Rosa Luxemburg was a Polish political philosopher, economist, marxist, and revolutionary who played a pivotal role during the First World War and the German Revolution. She founded, along with Karl Liebnecht, the anti-war Spartacus League in 1915, which later became the Communist Part of Germany. The Red Flag, the vital organ of the Spartacist movement, was also founded by her during the German Revolution.
Until the Russian Revolution, Luxemburg believed that a revolution would certainly take place in Germany, but when Russia revolutionized, it became one of the most important experiences in Luxemburg’s life. She moved to Warsaw to participate, and was captured. She gained valuable ideas from this experience which she presented in her 1906 work The Mass Strike. According to Luxemburg, mass strikes are the best method the working class can use to gain victory. Mass strikes are likely to act as a fuel in any socialist revolution. Her point of view differed from Lenin’s as she did not believe in a tightly-structured political party. Through the Dialectic of Spontaneity and Organization, her significant political philosophy, Luxemburg put forward the idea that through spontaneity, organization and order can be achieved, when working for class-struggle through a political party. She held the view that class struggle reaches a higher level when it starts spontaneously from within the proletarians.
In her 1913 work, The Accumulation of Capital, Luxemburg analyzed economics and politics and put forward the theory that the spread of capitalism in undeveloped areas of the world leads to the nuisance of imperialism. She also left the Social Democratic Party during this time as she struggled for the initiation of mass action.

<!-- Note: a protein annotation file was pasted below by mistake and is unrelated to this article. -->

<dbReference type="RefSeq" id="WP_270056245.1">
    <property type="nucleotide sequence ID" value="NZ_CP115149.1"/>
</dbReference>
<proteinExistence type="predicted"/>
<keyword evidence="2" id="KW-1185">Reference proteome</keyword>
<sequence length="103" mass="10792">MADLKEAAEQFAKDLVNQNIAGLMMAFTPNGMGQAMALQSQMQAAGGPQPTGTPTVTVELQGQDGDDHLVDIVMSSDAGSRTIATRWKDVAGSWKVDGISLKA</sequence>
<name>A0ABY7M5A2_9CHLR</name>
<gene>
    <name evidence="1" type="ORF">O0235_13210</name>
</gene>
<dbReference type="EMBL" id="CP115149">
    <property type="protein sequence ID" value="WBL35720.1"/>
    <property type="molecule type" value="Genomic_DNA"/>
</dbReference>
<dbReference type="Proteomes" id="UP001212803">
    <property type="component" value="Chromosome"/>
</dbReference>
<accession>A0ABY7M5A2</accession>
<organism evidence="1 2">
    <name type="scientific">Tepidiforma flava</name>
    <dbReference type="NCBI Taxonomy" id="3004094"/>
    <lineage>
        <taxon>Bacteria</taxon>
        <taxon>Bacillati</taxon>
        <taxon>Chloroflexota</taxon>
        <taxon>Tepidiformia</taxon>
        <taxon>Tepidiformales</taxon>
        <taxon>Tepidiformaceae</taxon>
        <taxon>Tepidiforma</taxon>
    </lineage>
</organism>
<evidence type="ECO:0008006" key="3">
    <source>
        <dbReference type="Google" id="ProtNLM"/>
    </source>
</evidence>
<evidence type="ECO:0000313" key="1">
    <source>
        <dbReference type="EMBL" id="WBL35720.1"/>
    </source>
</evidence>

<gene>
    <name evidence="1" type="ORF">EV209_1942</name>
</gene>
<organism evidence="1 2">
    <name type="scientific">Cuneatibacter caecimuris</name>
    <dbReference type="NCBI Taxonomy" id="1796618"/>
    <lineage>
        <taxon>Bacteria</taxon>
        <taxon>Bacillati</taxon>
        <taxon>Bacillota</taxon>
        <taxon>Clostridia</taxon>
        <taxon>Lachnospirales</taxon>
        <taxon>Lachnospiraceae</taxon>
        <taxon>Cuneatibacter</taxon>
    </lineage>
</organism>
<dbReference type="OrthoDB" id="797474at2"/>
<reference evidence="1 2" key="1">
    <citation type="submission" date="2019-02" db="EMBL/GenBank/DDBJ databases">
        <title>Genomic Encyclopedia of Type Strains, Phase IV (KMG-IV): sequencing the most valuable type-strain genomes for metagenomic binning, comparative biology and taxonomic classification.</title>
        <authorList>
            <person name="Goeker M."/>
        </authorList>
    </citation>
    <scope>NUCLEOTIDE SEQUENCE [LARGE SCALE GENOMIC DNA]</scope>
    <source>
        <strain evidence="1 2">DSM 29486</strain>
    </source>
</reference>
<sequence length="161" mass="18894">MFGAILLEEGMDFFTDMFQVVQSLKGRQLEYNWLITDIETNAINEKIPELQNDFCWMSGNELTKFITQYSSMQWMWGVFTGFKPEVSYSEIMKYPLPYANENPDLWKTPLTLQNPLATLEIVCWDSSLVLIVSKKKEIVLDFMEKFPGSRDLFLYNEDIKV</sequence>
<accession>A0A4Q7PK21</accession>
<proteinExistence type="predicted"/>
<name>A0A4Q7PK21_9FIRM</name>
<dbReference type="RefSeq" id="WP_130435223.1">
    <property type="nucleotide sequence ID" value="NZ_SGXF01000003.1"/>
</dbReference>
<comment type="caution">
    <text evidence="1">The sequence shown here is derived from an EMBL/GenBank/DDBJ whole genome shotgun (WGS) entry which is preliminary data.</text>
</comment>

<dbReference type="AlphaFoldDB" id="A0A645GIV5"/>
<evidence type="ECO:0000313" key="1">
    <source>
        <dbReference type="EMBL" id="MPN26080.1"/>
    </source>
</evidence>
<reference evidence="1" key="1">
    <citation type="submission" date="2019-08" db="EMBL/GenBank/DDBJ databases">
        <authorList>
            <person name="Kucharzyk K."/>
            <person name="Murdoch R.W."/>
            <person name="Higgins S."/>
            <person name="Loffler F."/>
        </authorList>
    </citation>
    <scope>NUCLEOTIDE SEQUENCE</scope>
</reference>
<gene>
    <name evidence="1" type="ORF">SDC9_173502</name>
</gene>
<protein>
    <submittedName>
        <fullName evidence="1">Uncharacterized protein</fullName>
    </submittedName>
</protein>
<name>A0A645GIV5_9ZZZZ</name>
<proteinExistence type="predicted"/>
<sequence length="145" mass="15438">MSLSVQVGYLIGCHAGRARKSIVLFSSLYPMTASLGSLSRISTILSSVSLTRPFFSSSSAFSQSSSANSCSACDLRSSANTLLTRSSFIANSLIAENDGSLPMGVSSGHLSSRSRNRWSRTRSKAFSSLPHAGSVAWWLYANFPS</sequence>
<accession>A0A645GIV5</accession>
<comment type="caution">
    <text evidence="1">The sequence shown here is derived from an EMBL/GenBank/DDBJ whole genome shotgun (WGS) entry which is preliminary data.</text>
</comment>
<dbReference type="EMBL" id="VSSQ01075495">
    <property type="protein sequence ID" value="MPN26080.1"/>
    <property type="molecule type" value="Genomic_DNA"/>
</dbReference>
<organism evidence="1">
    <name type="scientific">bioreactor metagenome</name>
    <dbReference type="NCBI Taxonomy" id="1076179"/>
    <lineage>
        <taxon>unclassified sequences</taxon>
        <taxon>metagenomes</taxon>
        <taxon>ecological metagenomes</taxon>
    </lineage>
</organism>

Along with Karl Liebknecht, she founded the Spartacus League, which was based on her 1916 pamphlet, The Crisis in the German Social Democracy, written in jail. Through the League, they intended to end the World War and establish the rule of the working class, but the actual impact of the League during the war did not prove to be as strong as it was intended.
Written in 1922, The Russian Revolution criticized the Lenin’s party for their terror-inducing and tyrannical methodologies. Luxemburg championed democracy, unlike Lenin who supported democratic centralism. She also chastised the Bolsheviks’ opportunist and agrarian political policies during The Russian Revolution.
Due to her strong opinions and ideas during the Spartacus Revolt, she was arrested in Berlin by conservative paramilitary forces known as the Free Corps, and was later murdered in January 1919.
Her collection of political philosophies, collectively called Luxemburgism, is a revolutionary set of ideas under the realm of Marxism. The significant ideas of Luxemburgism include a pledge to struggle for democracy and the spontaneous class struggle which would organize itself to bring about revolution.
Many socialists and Marxists may disagree with the philosophy of Rosa Luxemburg, but she will always remain as a steadfast revolutionary thinker who sacrificed her life for her principles. Her commitment to democracy and strong negation of capitalism has earned her the respect of Socialists from around the globe. The commemoration of Rosa Luxemburg as a martyr of Socialism takes place to this day, among the left-wing politicians of Germany, irrespective of their identification and agreement to her political philosophy. Decades after her murder, she is alive in her revolutionary ideas.